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AFRICAN PARKS EXCLUSIVE

Riguek, Zakouma, Chad

In his role as a partner in African Parks' Conservation Travel Initiative, Rob is in the unique position to offer unmatched access to the inner workings of the variety of parks managed by this highly effective conservation organisation.

African Parks is a non-profit conservation organisation that takes on direct responsibility for the rehabilitation and long-term management of protected areas in partnership with governments and local communities. They currently manage 19 national parks and protected areas in 11 countries covering over 14.2 million hectares in: Angola, Benin, Central African Republic, Chad, the Democratic Republic of Congo, Malawi, Mozambique, the Republic of Congo, Rwanda, Zambia & Zimbabwe.  For more information on the successful African Parks' model, please click the logo below...

 

 

 

 

 

 

 

 

Below Rob reviews one of his now annual trips to Zakouma National Park in Chad - one of his favourite current safari destinations in Africa...

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BRIEF 

Behind-the-scenes experience of the great conservation story at Zakouma, Chad

 

ITINERARY 

7 days in Zakouma, based out of the fantastic Camp Nomade with a couple of nights fly-camping in between

 

HIGHLIGHTS

- Patching up an injured lioness with the local vet 

- Walking safaris around the vibrant wetlands

- Sweeping herds of Central African buffalo, tiang, Kordofan giraffe & roan antelope

- Flying over the park with the Park Manager 

- Joining an anti-poaching patrol

- Collaring an elephant bull

- Visiting the nomads' weekly market

LIWONDE, MALAWI

Trip Review

ZAKOUMA, CHAD

ROB JANISCH | FEBRUARY 2019

I can clearly remember the look of curiosity (mixed with a little bemusement)​ on the face of one of my well-travelled, more adventurous guests as I mentioned the idea of taking her & her family on safari in Chad, North Africa, as we sat around a campfire in Botswana one evening.  It is fair to say that Chad (or Tchad more correctly) is not your usual travel destination.  But then when did we ever do anything usual?

The adventure starts in the buzzy little capital, N'djamena, where - if you're brave enough - motor bike taxis will get you around from artisanal market to the museum (amazing old hominid finds in the deserts of Chad) & back to the hotel. If you're lucky enough to be in the capital on a Sunday afternoon, you can head into town for the weekly horse races (think: Ascot on a dusty track surrounded by whooping men in white thawbs.)  Top three cultural travel experiences I have witnessed.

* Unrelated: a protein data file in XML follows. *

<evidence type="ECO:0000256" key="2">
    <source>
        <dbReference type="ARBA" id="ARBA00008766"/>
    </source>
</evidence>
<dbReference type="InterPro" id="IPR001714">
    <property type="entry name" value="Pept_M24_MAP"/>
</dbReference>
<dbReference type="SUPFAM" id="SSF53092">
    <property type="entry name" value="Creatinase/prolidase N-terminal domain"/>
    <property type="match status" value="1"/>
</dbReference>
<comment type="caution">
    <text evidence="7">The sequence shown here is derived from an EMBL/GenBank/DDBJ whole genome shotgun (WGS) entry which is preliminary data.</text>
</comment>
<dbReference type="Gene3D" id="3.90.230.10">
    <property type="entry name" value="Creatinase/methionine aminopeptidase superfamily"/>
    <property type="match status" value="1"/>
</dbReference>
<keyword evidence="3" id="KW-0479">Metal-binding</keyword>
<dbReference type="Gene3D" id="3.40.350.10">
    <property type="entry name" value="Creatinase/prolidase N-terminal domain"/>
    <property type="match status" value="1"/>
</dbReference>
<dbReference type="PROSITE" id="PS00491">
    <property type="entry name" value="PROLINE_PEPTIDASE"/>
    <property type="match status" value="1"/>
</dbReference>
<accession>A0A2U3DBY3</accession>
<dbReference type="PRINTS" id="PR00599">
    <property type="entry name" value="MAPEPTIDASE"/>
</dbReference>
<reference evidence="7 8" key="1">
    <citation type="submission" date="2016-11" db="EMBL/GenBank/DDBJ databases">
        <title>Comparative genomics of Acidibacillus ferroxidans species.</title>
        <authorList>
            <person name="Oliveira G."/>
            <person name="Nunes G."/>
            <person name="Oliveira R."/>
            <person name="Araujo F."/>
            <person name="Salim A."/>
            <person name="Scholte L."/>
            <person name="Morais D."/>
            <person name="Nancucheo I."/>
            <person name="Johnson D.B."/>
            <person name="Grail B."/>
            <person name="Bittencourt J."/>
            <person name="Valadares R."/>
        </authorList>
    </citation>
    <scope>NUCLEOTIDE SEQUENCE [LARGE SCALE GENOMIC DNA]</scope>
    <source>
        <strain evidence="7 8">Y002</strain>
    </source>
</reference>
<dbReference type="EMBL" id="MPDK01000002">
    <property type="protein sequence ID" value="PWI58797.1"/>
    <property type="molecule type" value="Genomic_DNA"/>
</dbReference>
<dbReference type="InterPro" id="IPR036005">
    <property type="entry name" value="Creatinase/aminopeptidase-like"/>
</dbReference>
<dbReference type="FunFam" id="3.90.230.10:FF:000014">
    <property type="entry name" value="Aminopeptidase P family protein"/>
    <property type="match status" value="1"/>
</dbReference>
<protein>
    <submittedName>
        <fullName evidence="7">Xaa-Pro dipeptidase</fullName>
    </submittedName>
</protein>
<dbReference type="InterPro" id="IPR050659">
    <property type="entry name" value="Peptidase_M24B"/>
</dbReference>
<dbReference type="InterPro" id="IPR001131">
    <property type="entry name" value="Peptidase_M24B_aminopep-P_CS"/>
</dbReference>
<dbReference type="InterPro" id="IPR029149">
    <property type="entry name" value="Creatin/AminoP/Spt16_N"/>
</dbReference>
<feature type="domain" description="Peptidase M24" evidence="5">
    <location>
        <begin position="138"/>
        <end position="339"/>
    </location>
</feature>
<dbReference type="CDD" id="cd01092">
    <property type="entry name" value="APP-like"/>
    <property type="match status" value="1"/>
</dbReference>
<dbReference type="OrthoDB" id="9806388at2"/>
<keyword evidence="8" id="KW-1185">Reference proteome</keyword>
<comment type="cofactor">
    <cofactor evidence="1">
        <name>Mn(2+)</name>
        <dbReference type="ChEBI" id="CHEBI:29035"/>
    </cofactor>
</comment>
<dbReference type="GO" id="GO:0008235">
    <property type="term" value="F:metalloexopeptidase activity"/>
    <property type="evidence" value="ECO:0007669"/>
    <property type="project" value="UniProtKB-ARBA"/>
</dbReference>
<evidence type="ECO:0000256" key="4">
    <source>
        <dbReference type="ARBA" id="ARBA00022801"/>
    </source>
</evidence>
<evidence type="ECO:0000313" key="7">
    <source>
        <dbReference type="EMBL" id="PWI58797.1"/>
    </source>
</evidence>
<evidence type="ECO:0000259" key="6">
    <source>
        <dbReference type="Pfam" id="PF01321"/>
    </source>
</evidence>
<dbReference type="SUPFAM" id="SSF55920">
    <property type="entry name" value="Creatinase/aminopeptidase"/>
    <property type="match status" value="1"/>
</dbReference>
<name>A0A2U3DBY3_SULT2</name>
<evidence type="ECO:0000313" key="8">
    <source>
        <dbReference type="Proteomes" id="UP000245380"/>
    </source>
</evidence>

A flight the following morning on a private charter takes the group south-east as the next seven days are given to exploring the emergent Zakouma National Park.  Part wetland, part Acacia sahel thickets, part savannah - Zakouma is like no place on earth.  Tens of thousands of birds & beasts of every shape, size & sort fill the park to such an extent, it is sometimes necessary to pinch yourself and remind yourself you're in Chad.  We are based in the super-cool, yet laid-back Camp Nomade, exclusively ours for the week, so it feels like we have this part of paradise all to ourselves.  Of course this is not entirely true, as the good people on the ground working for the African Parks' Zakouma team are a big part of the story here and we get some exclusive access to interact with them & learn more first-hand about the wonderfully remote place they call home.  

We break the week for a night or two of fly-camping along one of the remoter sections of the Salamat River, to explore a little further afield.  We join the local vet & conservation unit on a collaring exercise to better understand the movement of the park's elephants during the wet season.  We head up into the skies in the park plane with the operations manager as pilot, to get an eagle-eye perspective on things.  We have dinner with the park manager, and accompany the community development officer to one of the nearby schools set up for local kids (especially girls!) to attend.  We visit a weekly market in a neighbouring village which attracts the region's wandering nomads.  On our drives, walks & night sessions, we see lions, central African savannah buffalo, elephants, leopards (yes, multiple), honey badgers, porcupines, cheetah, Kordofan giraffe, Bufon's kob, Patas monkeys, birds of every feather imaginable (Zakouma is a birding hotspot... did I say hot, I mean HOT), and much much more.   

One morning we sat up in a temporary tented hide to watch the comings & goings on the floodplains of the Riguek wetland around sunrise.  Coffee & rusks in hand, we watched as hundreds, possibly thousands of great white pelicans flew in over the backs of well over two-thousand buffalo wading into the water for a morning drink.  There are very few places left in Africa, or the world, where one talks daily about the thousands of species seen... and it is no exaggeration. 

 

The work that African Parks & the Chadian authorities have achieved since taking over the park in 2010 is nothing short of phenomenal.  This is truly one of the world's big conservation success stories of the moment... but don't take my word for it - come see it for yourself.

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